THE KITTEN crisis in Bradford is far from over, rescuers have warned, with one small charity saving 146 cats from the streets in one year.
Laura Westcough, who co-runs Pink Paws Cat Rescue, described the situation as a "nightmare" that never ends, having seen a dramatic increase in strays in the past three years.
It's a problem happening "more and more" across the district, leaving them to deal with mortifying cases of neglect.
Tom cats dumped in a bag, kittens dead in the street or blind due to untreated illnesses; these are just some of the conditions these animals are found in.
In 2017, Laura's team saved just 50 cats, revealing how dramatically the problem has escalated.
Laura told the Telegraph & Argus: "It's incredibly stressful. I feel very sorry for us sometimes.
"If you're not fundraising, you're trapping. If you're not trapping, you're doing vet runs. It takes up everything in your life.
"We've all got jobs. I'm the only one without children at the moment.
"We're spending about a £1,000 a week on vet bills. In December last year, we spent £4,650.
"We're raising everything ourselves.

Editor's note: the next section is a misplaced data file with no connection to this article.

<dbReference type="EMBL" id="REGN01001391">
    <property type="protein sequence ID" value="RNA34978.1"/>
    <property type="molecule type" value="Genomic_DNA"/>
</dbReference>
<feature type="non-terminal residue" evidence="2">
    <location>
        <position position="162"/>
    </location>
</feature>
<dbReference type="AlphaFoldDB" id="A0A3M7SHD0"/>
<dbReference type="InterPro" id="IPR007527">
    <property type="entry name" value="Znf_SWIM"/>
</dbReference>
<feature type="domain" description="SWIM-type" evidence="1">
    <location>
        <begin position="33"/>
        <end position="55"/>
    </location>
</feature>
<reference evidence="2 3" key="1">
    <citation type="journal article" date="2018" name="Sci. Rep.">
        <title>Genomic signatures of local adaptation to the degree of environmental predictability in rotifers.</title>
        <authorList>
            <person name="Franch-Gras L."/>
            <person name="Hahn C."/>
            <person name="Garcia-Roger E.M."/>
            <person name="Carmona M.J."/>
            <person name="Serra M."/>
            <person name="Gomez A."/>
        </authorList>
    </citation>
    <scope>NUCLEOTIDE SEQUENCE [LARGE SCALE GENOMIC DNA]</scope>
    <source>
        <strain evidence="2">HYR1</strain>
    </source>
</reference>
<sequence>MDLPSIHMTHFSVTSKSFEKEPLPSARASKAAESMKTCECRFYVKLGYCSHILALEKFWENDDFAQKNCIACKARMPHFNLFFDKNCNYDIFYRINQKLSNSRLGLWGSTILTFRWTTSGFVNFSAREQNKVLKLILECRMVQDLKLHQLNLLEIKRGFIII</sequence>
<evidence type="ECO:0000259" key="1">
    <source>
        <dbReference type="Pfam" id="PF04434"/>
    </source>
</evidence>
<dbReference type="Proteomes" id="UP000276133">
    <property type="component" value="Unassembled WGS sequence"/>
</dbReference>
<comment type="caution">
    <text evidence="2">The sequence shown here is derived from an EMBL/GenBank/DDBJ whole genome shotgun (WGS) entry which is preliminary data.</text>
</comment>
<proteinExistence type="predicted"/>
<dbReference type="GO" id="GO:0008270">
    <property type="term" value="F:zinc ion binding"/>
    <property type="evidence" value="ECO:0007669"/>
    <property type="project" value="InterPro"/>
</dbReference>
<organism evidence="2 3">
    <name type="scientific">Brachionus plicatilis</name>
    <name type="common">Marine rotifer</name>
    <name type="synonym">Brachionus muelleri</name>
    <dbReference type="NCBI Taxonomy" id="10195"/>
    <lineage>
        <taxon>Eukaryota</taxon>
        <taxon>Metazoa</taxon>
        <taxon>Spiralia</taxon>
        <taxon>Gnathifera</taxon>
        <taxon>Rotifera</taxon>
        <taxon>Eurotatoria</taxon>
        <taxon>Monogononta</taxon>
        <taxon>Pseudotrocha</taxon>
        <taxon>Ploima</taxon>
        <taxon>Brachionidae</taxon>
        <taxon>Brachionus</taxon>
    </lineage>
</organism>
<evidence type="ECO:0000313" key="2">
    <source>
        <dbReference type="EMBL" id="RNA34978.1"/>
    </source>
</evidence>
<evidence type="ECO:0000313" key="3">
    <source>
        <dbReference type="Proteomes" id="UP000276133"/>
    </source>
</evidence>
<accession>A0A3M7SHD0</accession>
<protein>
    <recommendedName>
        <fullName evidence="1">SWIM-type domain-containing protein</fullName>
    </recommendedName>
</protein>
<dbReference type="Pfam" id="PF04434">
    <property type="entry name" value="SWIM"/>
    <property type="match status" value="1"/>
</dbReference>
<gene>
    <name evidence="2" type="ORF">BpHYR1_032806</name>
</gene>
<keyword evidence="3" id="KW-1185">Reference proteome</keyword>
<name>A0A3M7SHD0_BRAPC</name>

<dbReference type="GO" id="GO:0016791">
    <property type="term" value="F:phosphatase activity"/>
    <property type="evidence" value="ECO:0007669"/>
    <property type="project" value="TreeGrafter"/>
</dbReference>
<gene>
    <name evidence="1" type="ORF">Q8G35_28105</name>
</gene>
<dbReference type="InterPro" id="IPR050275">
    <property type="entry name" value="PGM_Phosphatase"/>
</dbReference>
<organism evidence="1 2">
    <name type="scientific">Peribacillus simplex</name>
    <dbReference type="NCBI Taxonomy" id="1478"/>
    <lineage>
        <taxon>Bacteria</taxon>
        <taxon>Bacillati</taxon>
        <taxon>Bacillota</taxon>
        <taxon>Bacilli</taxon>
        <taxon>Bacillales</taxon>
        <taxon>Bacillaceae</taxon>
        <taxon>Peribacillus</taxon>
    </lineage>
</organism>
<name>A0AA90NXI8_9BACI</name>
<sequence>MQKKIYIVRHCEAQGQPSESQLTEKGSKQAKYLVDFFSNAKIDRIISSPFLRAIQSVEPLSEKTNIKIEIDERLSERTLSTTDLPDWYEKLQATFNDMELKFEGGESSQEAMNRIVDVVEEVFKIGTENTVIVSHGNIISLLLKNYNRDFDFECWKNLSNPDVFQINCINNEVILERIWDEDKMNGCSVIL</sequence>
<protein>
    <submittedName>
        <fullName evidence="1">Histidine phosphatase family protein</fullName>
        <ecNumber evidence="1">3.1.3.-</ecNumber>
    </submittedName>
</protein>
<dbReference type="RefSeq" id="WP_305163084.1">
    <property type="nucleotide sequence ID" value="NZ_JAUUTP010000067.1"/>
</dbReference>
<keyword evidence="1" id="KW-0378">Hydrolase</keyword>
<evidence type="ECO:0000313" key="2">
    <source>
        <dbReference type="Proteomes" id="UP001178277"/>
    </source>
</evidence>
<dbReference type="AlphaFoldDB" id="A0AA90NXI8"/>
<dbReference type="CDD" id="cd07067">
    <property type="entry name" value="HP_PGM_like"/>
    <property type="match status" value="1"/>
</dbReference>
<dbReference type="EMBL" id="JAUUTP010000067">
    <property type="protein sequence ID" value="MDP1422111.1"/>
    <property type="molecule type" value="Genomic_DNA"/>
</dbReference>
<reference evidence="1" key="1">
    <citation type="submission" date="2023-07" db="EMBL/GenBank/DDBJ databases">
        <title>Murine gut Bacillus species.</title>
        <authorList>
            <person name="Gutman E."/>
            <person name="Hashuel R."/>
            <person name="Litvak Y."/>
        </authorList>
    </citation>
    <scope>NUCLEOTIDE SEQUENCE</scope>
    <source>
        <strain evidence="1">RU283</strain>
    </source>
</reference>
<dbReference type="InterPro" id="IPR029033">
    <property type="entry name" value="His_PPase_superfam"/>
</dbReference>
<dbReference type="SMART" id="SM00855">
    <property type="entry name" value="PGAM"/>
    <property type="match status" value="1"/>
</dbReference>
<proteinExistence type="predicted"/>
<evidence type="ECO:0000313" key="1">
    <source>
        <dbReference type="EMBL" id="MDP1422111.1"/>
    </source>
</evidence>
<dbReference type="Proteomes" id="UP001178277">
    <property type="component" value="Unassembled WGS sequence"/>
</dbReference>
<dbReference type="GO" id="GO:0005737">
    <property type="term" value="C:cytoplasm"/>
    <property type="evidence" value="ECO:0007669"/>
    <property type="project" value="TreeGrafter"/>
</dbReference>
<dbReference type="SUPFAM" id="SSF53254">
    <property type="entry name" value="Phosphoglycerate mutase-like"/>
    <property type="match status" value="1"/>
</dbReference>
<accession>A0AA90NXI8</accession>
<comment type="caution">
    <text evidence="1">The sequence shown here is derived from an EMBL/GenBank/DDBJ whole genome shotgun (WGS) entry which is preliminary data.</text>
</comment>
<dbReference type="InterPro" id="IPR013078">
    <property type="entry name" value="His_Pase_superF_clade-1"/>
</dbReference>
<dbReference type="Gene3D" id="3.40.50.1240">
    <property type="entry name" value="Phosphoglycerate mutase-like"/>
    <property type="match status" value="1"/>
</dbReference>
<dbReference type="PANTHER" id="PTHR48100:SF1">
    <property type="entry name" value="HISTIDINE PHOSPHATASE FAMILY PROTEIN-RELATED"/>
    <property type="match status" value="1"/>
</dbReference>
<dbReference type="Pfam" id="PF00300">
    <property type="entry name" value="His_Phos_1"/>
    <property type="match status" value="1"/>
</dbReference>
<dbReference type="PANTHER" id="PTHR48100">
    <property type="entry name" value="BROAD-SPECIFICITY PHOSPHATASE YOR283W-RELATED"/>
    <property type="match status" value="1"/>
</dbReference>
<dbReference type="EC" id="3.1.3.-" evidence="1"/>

"Lack of neutering causes them to fight, spreading disease and infections and viruses. Abandoning them and leaving them to fend for themselves, they can’t do very well because they are domesticated. This is just a small snippet of what goes on, it’s horrific.
"We really need to push the importance of neutering and we desperately need help from larger organisations too."
And Laura's rescue is just one struggling to cope in the city.
Allerton Cat Rescue saw a 27 per cent rise in the number of cats and kittens it saved, from 727 in 2018 to 925 in 2019.
As a larger rescue, its vet bill for 2019 was a staggering £100,335, paying off £88,881 so far.
A spokesperson for Allerton Cat Rescue said: "We were out trapping on the streets nearly every day from the end of Spring and were so busy with pregnant mums and kittens that we had to close our doors at the end of the summer."
In a bid to tackle the problem, Laura has created leaflets in various languages to educate Bradfordians on why it's important to neuter cats.
There's over 150 languages spoken in the district and the only way to create change is to communicate, Laura believes.
Laura explained: "We're going to really struggle if we have another year like this.
"It's in the hope that people realise what they need to be doing: responsible ownership."